Dig a bit deeper into any of those holiday classics that you enjoyed as a kid and you’ll find a darker undercurrent belies all those happy endings and Christmas cheer. It’s a Wonderful Life documents the hallucinations of a suicidal family man after his languishing business appears destined for bankruptcy; A Christmas Story is about a child whose dream present is a gun; The Santa Clause is a legal morass of manslaughter, divorce and contract disputes; Jingle All the Way is a ruthless indictment of American materialism about a man whose relationship with his son hinges on the acquisition of a toy (spoiler: Arnold Schwarzenegger beats up an army of Santa Clauses and murders Sinbad’s comedy career).
The latest addition into the holiday compendium is the Arizona Diamondbacks' three-minute holiday cheer to their fans. Instead of a humorous rendition of a Christmas carol or a simple holiday greeting, the Diamondbacks opted for a thematically confused adaptation of Home Alone, the 1990 “family” film that chronicles the diabolical plots of a ruthless young sociopath in his attempt to thwart two dunderheaded home burglars.
Despite the unseemly reality that Kevin, played memorably by Macaulay Caulkin, is capable of substantial violence through clever plotting and an obsession with the Scarface-like “Angels With Filthy Souls,” we all find it generally amusing that the cute child capably terrorizes two intruders through savvy and panache, even if his methods recall John Yoo’s The Torture Memos.
The Diamondbacks chose president Derrick Hall, a bearded 49-year-old man, instead of a child to assume the protagonist’s role. Upon learning nobody is at work because the team is off for the holidays, Hall begins some innocuous hijinks—rummaging through the chief revenue officer’s office, announcing his name on the PA system and driving the bullpen cart—until embarking on a series of darker quests in his isolation. Hall’s recreation of Home Alone feels less like a jaunty tribute to a ’90s classic and more like Mark David Chapman’s reading of The Catcher in the Rye.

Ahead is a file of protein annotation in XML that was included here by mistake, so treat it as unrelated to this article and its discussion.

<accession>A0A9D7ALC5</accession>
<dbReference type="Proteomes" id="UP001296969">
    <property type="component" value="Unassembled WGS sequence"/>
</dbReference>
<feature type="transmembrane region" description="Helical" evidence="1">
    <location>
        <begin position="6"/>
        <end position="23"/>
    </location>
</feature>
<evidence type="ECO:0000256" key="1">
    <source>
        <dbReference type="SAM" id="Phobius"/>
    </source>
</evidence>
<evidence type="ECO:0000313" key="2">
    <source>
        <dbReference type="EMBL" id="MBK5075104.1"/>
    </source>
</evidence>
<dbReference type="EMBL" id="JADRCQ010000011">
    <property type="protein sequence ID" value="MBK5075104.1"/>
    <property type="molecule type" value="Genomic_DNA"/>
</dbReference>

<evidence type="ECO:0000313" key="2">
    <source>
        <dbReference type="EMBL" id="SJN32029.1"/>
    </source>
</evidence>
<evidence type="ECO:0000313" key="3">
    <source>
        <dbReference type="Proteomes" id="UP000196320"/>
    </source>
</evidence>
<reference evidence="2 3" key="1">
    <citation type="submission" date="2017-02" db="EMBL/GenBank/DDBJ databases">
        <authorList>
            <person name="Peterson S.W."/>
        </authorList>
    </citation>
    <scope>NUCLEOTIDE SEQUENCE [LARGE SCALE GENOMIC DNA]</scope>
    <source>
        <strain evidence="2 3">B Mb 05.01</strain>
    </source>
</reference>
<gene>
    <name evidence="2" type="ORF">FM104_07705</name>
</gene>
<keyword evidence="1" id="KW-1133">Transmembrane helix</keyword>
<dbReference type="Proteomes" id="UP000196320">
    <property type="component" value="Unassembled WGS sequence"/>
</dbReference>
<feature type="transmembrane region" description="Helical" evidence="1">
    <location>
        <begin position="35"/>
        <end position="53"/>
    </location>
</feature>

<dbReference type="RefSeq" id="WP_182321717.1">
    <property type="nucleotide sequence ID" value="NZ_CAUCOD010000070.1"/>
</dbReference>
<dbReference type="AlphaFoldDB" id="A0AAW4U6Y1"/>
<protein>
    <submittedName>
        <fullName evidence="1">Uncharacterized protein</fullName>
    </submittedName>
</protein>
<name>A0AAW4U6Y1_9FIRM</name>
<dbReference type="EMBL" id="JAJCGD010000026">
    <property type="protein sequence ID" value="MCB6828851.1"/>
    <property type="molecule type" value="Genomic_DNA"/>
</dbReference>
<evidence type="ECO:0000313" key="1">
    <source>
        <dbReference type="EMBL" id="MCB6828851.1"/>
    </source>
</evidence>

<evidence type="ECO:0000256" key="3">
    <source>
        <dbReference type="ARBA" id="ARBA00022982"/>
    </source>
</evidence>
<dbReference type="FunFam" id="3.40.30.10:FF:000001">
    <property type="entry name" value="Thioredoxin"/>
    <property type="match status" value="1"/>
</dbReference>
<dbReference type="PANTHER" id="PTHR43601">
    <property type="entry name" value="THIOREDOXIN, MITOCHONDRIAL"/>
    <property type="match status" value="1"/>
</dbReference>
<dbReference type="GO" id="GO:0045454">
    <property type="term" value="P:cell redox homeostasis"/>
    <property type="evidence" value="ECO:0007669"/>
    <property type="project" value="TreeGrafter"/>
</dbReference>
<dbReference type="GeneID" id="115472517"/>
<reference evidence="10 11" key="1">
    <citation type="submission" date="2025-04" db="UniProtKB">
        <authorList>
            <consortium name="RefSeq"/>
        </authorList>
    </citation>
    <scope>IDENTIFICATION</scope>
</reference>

First, he orders a pizza from Papa John’s, only to threaten the innocent delivery man with murder by playing three video clips from Home Alone’s famed film-within-a-film “Angels With Filthy Souls.” Unlike Kevin, who tricks the teenage delivery boy because he has no source of stable income as an abandoned nine-year-old, Hall replicates Kevin’s tact so he can get a free pizza from a company that sponsors his team. Kevin got free pizza via his ingenuity; Hall tortures the delivery man seemingly for fun like the creepy brothers in Michael Haneke's Funny Games. What else can one expect from a team that traded the team’s best player in history (Paul Goldschmidt) for a handful of guys who might be everyday big leaguers?
Upon spotting “intruders”—four people all wearing jerseys of Arizona’s divisional rivals—Hall conducts a series of unimaginative pranks—he hits the Padres representative with an empty bucket of bubble gum; he rains baseballs atop the Rockies supporter; he squirts ketchup and mustard on the Giants fan and chases the Dodgers fan into the pool, the location where Los Angeles celebrated the 2013 NL West division title. The nadir doesn’t come until the very end, when franchise legend Randy Johnson rescues Hall from two intruders by firing baseballs at their respective heads. Johnson routinely hit 100 mph with his fastball over his 22-year MLB career and once exploded a bird, so fastballs from even the elder Johnson are likely lethal. Hall offers Johnson a beer for his efforts.
So despite the fact the Diamondbacks will open the 2019 season likely without their three best players—Goldschmidt, Zack Greinke and AJ Pollock—they will have Hall, who seems comfortable torturing his divisional opponents and contracting Randy Johnson as a hitman.